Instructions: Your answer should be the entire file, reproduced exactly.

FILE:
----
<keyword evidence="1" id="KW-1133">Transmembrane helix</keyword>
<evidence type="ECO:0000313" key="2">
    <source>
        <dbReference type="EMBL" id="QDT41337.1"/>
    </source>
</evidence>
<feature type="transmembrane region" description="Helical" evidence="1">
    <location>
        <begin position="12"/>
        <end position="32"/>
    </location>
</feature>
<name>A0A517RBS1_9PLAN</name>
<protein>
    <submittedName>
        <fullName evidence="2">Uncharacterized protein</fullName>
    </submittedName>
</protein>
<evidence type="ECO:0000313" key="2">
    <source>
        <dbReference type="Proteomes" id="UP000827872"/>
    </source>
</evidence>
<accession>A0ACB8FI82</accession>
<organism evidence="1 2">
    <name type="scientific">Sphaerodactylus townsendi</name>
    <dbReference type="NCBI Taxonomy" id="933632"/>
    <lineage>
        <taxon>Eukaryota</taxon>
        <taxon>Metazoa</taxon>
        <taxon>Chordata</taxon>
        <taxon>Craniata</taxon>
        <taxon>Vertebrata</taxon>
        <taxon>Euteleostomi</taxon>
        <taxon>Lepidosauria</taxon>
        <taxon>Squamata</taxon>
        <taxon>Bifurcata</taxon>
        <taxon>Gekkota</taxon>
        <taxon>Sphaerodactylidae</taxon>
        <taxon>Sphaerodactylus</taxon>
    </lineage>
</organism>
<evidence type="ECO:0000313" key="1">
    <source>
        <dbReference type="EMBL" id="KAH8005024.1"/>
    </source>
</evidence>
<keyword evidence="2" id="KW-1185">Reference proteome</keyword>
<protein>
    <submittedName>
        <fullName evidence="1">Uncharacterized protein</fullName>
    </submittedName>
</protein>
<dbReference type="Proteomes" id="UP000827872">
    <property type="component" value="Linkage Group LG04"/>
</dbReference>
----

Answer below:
<keyword evidence="1" id="KW-1133">Transmembrane helix</keyword>
<evidence type="ECO:0000313" key="2">
    <source>
        <dbReference type="EMBL" id="QDT41337.1"/>
    </source>
</evidence>
<feature type="transmembrane region" description="Helical" evidence="1">
    <location>
        <begin position="12"/>
        <end position="32"/>
    </location>
</feature>
<name>A0A517RBS1_9PLAN</name>
<protein>
    <submittedName>
        <fullName evidence="2">Uncharacterized protein</fullName>
    </submittedName>
</protein>
<evidence type="ECO:0000313" key="2">
    <source>
        <dbReference type="Proteomes" id="UP000827872"/>
    </source>
</evidence>
<accession>A0ACB8FI82</accession>
<organism evidence="1 2">
    <name type="scientific">Sphaerodactylus townsendi</name>
    <dbReference type="NCBI Taxonomy" id="933632"/>
    <lineage>
        <taxon>Eukaryota</taxon>
        <taxon>Metazoa</taxon>
        <taxon>Chordata</taxon>
        <taxon>Craniata</taxon>
        <taxon>Vertebrata</taxon>
        <taxon>Euteleostomi</taxon>
        <taxon>Lepidosauria</taxon>
        <taxon>Squamata</taxon>
        <taxon>Bifurcata</taxon>
        <taxon>Gekkota</taxon>
        <taxon>Sphaerodactylidae</taxon>
        <taxon>Sphaerodactylus</taxon>
    </lineage>
</organism>
<evidence type="ECO:0000313" key="1">
    <source>
        <dbReference type="EMBL" id="KAH8005024.1"/>
    </source>
</evidence>
<keyword evidence="2" id="KW-1185">Reference proteome</keyword>
<protein>
    <submittedName>
        <fullName evidence="1">Uncharacterized protein</fullName>
    </submittedName>
</protein>
<dbReference type="Proteomes" id="UP000827872">
    <property type="component" value="Linkage Group LG04"/>
</dbReference>